Whiplash (2014) Film Review from the 58th Annual BFI London Film Festival, a movie directed by Damien Chazelle, starring Miles Teller, J.K. Simmons, Melissa Benoist, Austin Stowell, Kavita Patil, Kofi Siriboe, Jayson Blair, Nate Lang, Chris Mulkey, and Paul Reiser.
Whiplash arrived at the London Film Festival hot on the heels of its success at Cannes and Toronto. The first major directorial project from Damien Chazelle, had been highly praised for its interesting look at the traditional mentor/mentee relationship. Even the trailer for the film gave glimpses of something special, and I can honestly say I wasn’t disappointed.
The film, heavily influenced by the director’s love of jazz, shows the journey of Andrew Neiman (Teller), as he navigates his way through the fictional ‘Shaffer Conservatory of Music’ in Manhattan. Andrew is an aspiring Jazz drummer, who wants nothing more than to be the best. One day, while practicing on his drum kit, he is joined by the famed Terrance Fletcher (J.K.Simmons), who walks in during Andrew’s drum session. Fletcher is immediately impressed by Andrew’s ability and invites him to become part of the studio band.
Even early on its apparent Fletcher is more like a drill sergeant than your typical mentor. He makes it his goal to de-humanize, emasculate, and generally berate his students over the smallest error. He hears everything. Every missed note, every mistimed action, everything! This is what Andrew learns during his first sit-in with the band. He is humiliated and openly weeps, which incidentally leads to more bullying. Fletcher doesn’t tolerate weakness and he sees a lot of weakness in Andrew. His methods, though cruel and undignified, force Andrew to dig deep within himself and pull out more talent than even he knew he had.
I don’t want to make this film seem as simplistic as all that, because it’s really not. Sometimes there aren’t happy endings, sometimes films decide to take a different route, a more realistic one. This is a story about what it takes to reach perfection. Fletcher seems to think perfection is gained via fear rather than complacency, to quote him in the film: “There are no two words more harmful than ‘good job’.” The relationship between Andrew and Fletcher is part of what makes this film so great. Andrew clearly sees Fletcher as a father figure; the father who pushes him to be better, even if it means belittling him. He seems to relish the challenge.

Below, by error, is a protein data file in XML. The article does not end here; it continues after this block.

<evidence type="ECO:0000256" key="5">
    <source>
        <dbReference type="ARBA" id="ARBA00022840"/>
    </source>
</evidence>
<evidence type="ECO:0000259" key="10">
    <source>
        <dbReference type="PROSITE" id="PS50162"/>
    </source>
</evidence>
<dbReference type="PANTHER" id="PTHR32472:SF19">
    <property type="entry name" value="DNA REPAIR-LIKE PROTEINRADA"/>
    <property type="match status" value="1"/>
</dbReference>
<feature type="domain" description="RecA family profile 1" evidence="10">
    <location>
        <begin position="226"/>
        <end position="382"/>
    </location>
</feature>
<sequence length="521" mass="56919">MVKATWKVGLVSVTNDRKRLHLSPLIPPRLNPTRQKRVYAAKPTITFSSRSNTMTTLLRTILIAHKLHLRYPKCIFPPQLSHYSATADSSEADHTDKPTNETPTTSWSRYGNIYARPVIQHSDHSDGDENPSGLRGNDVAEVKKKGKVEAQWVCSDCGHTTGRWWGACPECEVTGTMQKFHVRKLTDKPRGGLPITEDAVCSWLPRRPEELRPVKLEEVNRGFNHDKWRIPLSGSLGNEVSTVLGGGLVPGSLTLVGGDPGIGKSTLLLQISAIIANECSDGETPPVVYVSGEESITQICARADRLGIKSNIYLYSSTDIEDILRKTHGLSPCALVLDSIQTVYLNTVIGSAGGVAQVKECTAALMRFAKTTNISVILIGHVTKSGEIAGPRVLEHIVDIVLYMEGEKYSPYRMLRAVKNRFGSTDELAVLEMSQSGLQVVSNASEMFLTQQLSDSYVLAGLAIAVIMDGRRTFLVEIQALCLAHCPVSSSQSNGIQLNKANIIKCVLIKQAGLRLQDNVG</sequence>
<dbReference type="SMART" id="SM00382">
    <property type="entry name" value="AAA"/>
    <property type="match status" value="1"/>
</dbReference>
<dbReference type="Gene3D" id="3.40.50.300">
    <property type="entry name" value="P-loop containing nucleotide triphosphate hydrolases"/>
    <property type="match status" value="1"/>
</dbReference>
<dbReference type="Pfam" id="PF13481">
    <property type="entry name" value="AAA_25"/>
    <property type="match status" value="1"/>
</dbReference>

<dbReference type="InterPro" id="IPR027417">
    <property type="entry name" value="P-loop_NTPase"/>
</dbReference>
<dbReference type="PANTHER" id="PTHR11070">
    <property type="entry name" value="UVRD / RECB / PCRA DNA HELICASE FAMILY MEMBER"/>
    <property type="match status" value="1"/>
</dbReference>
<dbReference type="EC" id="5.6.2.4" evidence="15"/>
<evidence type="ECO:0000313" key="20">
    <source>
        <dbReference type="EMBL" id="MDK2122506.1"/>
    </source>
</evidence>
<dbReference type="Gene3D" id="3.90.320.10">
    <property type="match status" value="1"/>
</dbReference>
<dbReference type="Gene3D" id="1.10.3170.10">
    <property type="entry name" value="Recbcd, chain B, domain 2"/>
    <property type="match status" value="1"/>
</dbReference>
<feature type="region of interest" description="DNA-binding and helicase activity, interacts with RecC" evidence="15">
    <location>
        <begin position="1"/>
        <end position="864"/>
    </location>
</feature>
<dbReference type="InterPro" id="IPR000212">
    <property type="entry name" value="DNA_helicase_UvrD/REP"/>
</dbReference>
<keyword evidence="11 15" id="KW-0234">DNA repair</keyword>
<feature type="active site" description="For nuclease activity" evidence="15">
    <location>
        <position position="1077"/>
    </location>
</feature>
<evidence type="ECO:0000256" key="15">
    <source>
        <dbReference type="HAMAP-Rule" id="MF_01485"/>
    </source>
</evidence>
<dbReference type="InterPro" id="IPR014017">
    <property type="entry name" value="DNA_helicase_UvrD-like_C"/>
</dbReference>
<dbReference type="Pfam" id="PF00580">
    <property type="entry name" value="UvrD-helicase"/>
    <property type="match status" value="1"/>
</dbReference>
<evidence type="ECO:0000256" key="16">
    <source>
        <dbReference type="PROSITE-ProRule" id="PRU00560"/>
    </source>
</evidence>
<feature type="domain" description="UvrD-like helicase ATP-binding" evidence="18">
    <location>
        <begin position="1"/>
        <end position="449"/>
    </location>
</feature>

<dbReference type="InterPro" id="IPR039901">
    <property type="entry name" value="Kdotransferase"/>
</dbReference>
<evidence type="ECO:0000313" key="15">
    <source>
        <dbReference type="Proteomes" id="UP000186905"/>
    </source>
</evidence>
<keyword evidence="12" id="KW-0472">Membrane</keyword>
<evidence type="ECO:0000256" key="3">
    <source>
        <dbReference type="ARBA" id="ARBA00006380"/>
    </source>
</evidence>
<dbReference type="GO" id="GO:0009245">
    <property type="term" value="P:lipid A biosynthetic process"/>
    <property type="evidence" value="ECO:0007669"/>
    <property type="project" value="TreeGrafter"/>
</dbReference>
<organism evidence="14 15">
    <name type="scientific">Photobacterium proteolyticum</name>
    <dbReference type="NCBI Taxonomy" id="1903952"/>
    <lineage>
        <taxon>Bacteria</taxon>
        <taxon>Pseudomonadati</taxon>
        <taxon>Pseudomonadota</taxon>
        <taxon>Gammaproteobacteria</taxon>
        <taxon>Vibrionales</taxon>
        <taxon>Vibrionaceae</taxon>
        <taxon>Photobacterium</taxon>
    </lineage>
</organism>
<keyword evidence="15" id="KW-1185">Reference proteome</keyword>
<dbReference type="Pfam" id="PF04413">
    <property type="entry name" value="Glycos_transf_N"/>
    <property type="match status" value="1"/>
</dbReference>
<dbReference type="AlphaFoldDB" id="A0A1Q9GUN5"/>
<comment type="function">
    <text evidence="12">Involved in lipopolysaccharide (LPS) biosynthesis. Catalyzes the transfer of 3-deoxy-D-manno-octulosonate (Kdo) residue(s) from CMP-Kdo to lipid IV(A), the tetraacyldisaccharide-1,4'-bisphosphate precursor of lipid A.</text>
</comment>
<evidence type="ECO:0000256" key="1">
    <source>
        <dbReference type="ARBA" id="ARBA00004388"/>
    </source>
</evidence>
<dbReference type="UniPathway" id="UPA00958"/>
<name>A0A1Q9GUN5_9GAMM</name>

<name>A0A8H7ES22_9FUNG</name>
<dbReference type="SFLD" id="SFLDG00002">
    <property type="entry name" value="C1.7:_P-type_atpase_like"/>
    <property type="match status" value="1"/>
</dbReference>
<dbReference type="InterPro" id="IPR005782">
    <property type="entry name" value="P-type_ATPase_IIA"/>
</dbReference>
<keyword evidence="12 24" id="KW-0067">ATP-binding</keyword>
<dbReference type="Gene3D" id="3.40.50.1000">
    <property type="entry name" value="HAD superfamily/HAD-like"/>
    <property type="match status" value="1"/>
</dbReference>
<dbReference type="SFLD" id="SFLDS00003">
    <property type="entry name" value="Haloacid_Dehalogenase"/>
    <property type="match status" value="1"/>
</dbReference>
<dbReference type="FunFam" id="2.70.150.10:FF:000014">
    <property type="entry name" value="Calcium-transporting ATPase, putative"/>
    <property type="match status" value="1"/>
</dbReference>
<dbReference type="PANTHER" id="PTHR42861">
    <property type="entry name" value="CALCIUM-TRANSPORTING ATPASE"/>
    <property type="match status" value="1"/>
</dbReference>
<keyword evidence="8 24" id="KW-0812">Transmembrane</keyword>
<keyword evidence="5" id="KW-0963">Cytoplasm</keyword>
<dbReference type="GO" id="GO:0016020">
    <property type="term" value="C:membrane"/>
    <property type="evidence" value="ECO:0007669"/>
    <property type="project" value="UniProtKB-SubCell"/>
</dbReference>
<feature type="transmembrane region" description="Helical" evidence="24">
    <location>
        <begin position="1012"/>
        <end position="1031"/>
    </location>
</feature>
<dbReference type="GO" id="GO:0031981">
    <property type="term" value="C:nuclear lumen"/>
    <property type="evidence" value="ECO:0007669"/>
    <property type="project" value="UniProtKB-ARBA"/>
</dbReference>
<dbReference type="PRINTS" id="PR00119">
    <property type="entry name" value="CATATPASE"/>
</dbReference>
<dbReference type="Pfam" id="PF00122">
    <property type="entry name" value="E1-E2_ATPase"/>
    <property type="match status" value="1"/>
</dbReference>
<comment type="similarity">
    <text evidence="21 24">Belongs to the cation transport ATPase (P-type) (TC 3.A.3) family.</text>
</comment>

Andrew’s relationship with his real father is far less interesting, yet still complicated. To put it simply, Andrew sees his father, and his family, for that matter, as failures. He doesn’t want to be stuck in mediocrity and he sees music as his way to greatness. This also explains why he’s willing to take all the abuse; like getting slapped by Fletcher.
Another important player in the film is Nicole (Melissa Benoist), the girl of Andrew’s desire. Though, initially not even able to speak to her, he eventually gains enough confidence to initiate a conversation and they slowly become closer. Eventually, Andrew comes to realize he’ll have to make a choice. He can either choose the girl or he can keep practicing. He can’t do both, not well anyway.
Whiplash shows the level of obsession required to reach the top-tier. It sheds light on the struggle of a young man who is essentially fighting against himself. The choices he makes now will determine his future. Though adversity and rejection maybe strong motivators for some, they can be destructive for others. Part of the film’s charm comes not from the out-spoken Fletcher, but instead from the hunger and determination of Andrew, who like most people just wants to be all he can be.
J.K.Simmons shows his full range portraying Fletcher as a complex character who just can’t be dismissed as an angry homophobe or a tyrannical teacher. His words though hurtful, are ultimately aimed to serve a purpose. This felt like a role specifically scripted for Simmons. His chemistry with Teller was equally enchanting and enough reason to see the film.